The annual cicada has sounded, if tepidly, so it's time to have a look at what the heat of deep summer might produce for us. Sunday the 20th is the warmest day of the year climatologically, but, one hopes, not actually. Low 80s are nice, but we could use a week or two up in the 90s, ideally with a good bit of sun, to really let the warm weather crops unwind. So far, July is running close to 3°F below normal.
Corn, melons, squash and solanacea (the “nightshades,” tomatoes, peppers and eggplants) are the parties most likely to be affected by lack of heat and/or sun. So far, the only real casualty among these seems to be the sweet peppers, whose unperspicacious placement in proximity to the raspberries and a very thirsty white pine may not have helped matters any. The Alma paprikas – a roundish, thick-walled, wonderfully sweet pepper that you may have received in past years either yellow or red – have really taken it on the chin, dwarfed to bonzai size. The pimientos and early-season bells next door are also struggling considerably. So, by contrast to most years, sweet peppers may be few and somewhat far between this year.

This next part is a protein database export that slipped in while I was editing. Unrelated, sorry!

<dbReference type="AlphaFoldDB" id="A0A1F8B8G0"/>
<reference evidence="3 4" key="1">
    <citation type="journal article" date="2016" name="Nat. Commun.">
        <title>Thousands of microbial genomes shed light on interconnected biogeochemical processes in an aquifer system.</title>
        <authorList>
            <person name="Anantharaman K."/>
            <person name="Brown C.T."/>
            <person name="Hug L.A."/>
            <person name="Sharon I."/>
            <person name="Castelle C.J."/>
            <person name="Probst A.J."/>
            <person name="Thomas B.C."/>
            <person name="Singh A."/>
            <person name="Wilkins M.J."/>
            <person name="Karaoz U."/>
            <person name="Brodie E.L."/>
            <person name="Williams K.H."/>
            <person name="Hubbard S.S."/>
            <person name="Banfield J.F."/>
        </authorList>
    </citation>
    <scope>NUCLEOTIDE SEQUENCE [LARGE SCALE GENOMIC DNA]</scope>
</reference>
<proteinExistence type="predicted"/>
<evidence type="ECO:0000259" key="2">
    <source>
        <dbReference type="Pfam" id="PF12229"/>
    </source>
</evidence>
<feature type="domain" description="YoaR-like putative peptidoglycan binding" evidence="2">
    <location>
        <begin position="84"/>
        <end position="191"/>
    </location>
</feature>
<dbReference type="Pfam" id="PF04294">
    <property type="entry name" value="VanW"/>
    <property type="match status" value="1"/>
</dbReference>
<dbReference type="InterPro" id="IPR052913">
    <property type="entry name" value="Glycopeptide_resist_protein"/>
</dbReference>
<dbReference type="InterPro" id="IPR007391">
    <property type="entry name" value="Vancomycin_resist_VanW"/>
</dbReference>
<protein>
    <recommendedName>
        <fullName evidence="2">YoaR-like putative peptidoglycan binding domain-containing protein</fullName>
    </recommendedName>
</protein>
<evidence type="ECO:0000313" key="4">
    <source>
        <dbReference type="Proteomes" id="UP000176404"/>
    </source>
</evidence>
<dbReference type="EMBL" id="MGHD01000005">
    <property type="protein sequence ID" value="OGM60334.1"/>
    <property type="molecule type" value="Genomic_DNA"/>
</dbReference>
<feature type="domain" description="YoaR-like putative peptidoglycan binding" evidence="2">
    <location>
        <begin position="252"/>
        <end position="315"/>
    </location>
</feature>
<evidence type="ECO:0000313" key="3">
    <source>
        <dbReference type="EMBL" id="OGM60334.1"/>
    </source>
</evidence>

Hot peppers appear to be doing rather better in our smaller, south garden as you can see from hot wax and jalapenos that have arrived over the past couple weeks. Tomatoes are looking vigorous in growth with plenty of green fruits waiting for the heat. The eggplants also look happy and are now flowering. Cucumbers are setting blooms but are also waiting for a hotter stretch to put on fruit.
One additional great disappointment this year is a hiatus in the hardy kiwi. Though it easily survived the unusually long and harsh winter (the plant hails from Kamchatka after all) it is smart enough to know when the season is going to be too short for it to set fruit with viable seed; the extremely late green-up in mid-May prevented the female vine from blooming, though the male (ahhh, men!) went ahead with its usual floral display.
Black-cap raspberries also seem to have been affected either by the extreme cold of the past winter or its interminable continuance. Fruit is smaller than usual and the setting of blooms seems fractional compared to most years. Pears are producing at about 40% of their normal capacity, so we should have some for shares come September but probably not the five to seven pounds we've offered in past years. Quince look a sure bet, with at least a couple pounds showing up by bag 20 in October. As ever, apples are a crapshoot since we wild-craft them from a handful of feral trees around the property; fruit-set appears fairly widespread, but quality will depend on pest-presure from coddling moth and apple maggot-fly among other nasties.
The atypically cool July has its up-sides however.
We've had perhaps the best broccoli harvest to date. The radishes we planted as a nurse-crop with our late-season carrots and beets turned out, for whatever reason, to be of exceptional quality and size, far better than the meager roots we were putting in your share bags a month ago. So enjoy them with a salt-shaker and a cold stein of beer during the hot dog-days we hope are ahead.